Most readers probably anticipated that after slogging through Manly Places, Even More Manly Places, and Ladylike Places, that the next in this series would be Even More Ladylike Places. That seemed absolutely necessary in my mind so I could create symmetry and closure. However I’d written a variation on this theme already with the recently-published Ladysmith. I tried to keep things on the more obscure side this time around, sidestepping better known ladies by design.
Australia’s Great Barrier Reef offered a case in point. I noticed a couple of different islands that fit this topic. Lady Musgrave Island (map) took its name from the wife of a colonial administrator, Sir Anthony Musgrave. He served as governor of South Australia 1873–1877 and then of Queensland 1883–1888. From those dates, Lady Musgrave must have been his second wife, Jeanie Lucinda Field. I don’t know how she ended-up in Australia. She was born in New York City.
Another spot along the reef became Lady Elliot Island (map). This one featured a roundabout derivation. Lady Elliot definitely existed although I don’t think she ever set foot in Australia. She married Sir Hugh Elliot, governor of Madras, 1814–1820, then a crown colony on the Indian subcontinent. I’m going to go out on a limb and say she was probably Margaret Jones, his second wife, because his first marriage ended in divorce long before his diplomatic career took off.
However, the name of Lady Elliot Island didn’t come from Lady Elliot directly. It came from the name of a ship. Captain Thomas Stuart, commanding a ship registered in India and named for the lady in question, first spotted the island in 1816. Later, on the return voyage, the ship struck a reef farther up the coast. It sank and everyone died. That dangerous feature also got its name at that time, Lady Elliot Reef (map).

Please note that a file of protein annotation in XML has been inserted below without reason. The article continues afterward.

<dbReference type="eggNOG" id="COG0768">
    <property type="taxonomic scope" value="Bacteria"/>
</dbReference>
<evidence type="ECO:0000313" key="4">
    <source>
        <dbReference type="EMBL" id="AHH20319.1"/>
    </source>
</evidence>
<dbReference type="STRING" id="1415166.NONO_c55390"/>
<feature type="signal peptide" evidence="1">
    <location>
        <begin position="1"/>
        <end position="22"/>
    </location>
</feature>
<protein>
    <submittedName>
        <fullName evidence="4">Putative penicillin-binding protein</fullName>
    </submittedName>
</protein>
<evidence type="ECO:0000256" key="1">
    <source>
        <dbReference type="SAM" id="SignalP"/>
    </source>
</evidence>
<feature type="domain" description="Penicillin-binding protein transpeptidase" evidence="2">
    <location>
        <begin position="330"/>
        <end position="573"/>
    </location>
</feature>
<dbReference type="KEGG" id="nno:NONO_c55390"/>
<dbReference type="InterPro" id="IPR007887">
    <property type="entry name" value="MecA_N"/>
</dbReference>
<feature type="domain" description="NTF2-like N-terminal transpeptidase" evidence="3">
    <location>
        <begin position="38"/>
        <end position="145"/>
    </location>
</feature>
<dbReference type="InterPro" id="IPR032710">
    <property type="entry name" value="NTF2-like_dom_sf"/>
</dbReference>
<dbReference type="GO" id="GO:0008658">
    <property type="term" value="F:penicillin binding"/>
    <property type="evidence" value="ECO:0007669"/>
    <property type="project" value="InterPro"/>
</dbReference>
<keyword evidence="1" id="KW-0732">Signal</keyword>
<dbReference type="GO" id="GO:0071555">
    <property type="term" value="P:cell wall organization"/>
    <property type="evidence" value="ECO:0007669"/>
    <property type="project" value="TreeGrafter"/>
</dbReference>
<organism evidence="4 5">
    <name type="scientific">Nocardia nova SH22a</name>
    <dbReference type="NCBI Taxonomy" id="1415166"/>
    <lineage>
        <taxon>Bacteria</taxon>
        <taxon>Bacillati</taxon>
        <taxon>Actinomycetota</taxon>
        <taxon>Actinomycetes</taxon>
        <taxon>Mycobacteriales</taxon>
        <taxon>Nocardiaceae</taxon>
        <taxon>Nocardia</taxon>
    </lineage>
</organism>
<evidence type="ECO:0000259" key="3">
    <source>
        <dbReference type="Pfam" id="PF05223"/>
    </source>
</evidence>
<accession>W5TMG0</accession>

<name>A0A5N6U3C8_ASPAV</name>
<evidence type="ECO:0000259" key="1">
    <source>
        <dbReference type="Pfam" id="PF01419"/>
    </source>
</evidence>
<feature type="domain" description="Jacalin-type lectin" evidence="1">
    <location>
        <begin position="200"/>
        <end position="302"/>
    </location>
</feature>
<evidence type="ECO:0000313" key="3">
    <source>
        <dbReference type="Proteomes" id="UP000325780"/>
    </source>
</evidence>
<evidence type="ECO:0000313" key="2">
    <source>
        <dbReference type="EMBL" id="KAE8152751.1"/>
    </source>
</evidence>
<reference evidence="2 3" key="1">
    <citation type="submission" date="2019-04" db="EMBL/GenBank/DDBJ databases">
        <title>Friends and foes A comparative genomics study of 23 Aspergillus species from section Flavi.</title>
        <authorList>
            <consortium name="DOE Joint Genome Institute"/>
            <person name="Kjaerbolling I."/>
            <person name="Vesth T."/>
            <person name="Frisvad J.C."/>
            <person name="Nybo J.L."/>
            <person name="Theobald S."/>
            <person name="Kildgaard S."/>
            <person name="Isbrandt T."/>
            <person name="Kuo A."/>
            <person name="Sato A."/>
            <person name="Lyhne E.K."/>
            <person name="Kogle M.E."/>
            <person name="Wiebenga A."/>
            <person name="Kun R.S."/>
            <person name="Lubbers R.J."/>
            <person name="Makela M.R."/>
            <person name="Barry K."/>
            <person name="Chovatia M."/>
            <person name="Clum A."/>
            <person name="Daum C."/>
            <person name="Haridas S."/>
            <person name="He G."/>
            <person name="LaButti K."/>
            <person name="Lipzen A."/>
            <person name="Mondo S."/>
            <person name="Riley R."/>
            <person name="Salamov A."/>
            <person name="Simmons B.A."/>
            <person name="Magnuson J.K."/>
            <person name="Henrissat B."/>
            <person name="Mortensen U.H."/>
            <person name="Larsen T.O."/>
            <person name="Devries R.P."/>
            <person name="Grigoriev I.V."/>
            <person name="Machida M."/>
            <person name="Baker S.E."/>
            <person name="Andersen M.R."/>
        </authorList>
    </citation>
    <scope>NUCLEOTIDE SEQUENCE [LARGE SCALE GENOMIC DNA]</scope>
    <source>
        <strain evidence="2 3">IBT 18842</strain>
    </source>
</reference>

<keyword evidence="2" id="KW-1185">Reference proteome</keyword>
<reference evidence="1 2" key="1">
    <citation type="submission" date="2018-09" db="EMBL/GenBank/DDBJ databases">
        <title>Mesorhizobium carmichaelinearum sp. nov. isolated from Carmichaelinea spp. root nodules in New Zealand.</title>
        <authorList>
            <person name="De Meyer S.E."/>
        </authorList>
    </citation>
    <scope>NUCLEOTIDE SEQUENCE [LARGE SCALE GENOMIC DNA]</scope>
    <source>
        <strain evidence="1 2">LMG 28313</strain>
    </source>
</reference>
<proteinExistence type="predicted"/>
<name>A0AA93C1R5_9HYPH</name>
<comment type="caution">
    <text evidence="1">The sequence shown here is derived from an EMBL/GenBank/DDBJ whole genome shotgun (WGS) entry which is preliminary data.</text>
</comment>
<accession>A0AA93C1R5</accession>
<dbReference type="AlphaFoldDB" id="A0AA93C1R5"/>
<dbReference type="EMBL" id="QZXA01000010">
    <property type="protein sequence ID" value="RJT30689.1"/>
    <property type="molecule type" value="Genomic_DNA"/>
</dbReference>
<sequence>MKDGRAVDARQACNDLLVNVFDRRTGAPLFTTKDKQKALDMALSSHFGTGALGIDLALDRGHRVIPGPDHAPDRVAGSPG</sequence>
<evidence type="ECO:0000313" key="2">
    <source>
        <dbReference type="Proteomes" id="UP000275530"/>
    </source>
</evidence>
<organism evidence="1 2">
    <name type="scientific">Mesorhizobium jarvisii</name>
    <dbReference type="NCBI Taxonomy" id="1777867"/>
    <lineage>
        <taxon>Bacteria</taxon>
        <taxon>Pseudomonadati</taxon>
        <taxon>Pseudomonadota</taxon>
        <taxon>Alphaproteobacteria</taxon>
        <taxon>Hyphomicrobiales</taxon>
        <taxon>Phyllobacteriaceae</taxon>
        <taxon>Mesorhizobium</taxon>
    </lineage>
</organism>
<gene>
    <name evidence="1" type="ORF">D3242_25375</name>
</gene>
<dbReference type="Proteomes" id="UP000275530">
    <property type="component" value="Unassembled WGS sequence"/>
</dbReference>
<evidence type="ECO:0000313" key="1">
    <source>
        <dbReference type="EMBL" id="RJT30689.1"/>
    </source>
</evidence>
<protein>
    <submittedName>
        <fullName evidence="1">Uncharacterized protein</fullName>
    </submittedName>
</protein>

Namibia’s highest point of elevation occurred at the Königstein (King’s Stone) on Brandberg Mountain. The mountain hid a secret, the renowned White Lady. Indigenous people, probably bushmen and probably living two or more thousand years ago, drew representations of their world in thousands of images. Much of their artwork survived in remote, dry, desolate corners of the Namib Desert (map).
One image in particular caught the imagination of archaeologists and then tourists after its rediscovery in 1918. It showed what appeared to be a shaman in white, in an energetic ritual dance. Researchers noticed its similarity to depictions that came from Egypt and the Mediterranean during a similar time period, although that proved to be coincidental. Nonetheless the White Lady continued to captivate many who gazed upon it. Ironically, later interpretations seemed to demonstrate pretty conclusively that the lady was actually a man.
A little village in Ireland’s County Wexford got its name, Our Lady’s Island, hundreds of years ago in reverence to the Virgin Mary. As the village explained,
Tradition has always existed that Our Lady’s Island was founded by St Abban, nephew of St Ibar, in the sixth century and its reputation as a place of pilgrimage and of devotion to Our Lady was established by or before the year 600 A.D.
However, I decided to focus on the lake (map) where the little village — now connected to the mainland — grew and prospered. Perhaps not too creatively, it came to be known as Lady’s Island Lake. The lake more properly qualified as a "back-barrier seepage lagoon." Various sources on the Intertubes claimed only one other lake in Ireland fit that same definition. I couldn’t prove it so I’ll just leave it at that.
The lake doesn’t have a natural outlet although water seeps into it from the ocean, creating brackish conditions. It offered a great environment for birds such as Sandwich Terns and Roseate Terns. Occasionally the barrier between sea and lake must be breached.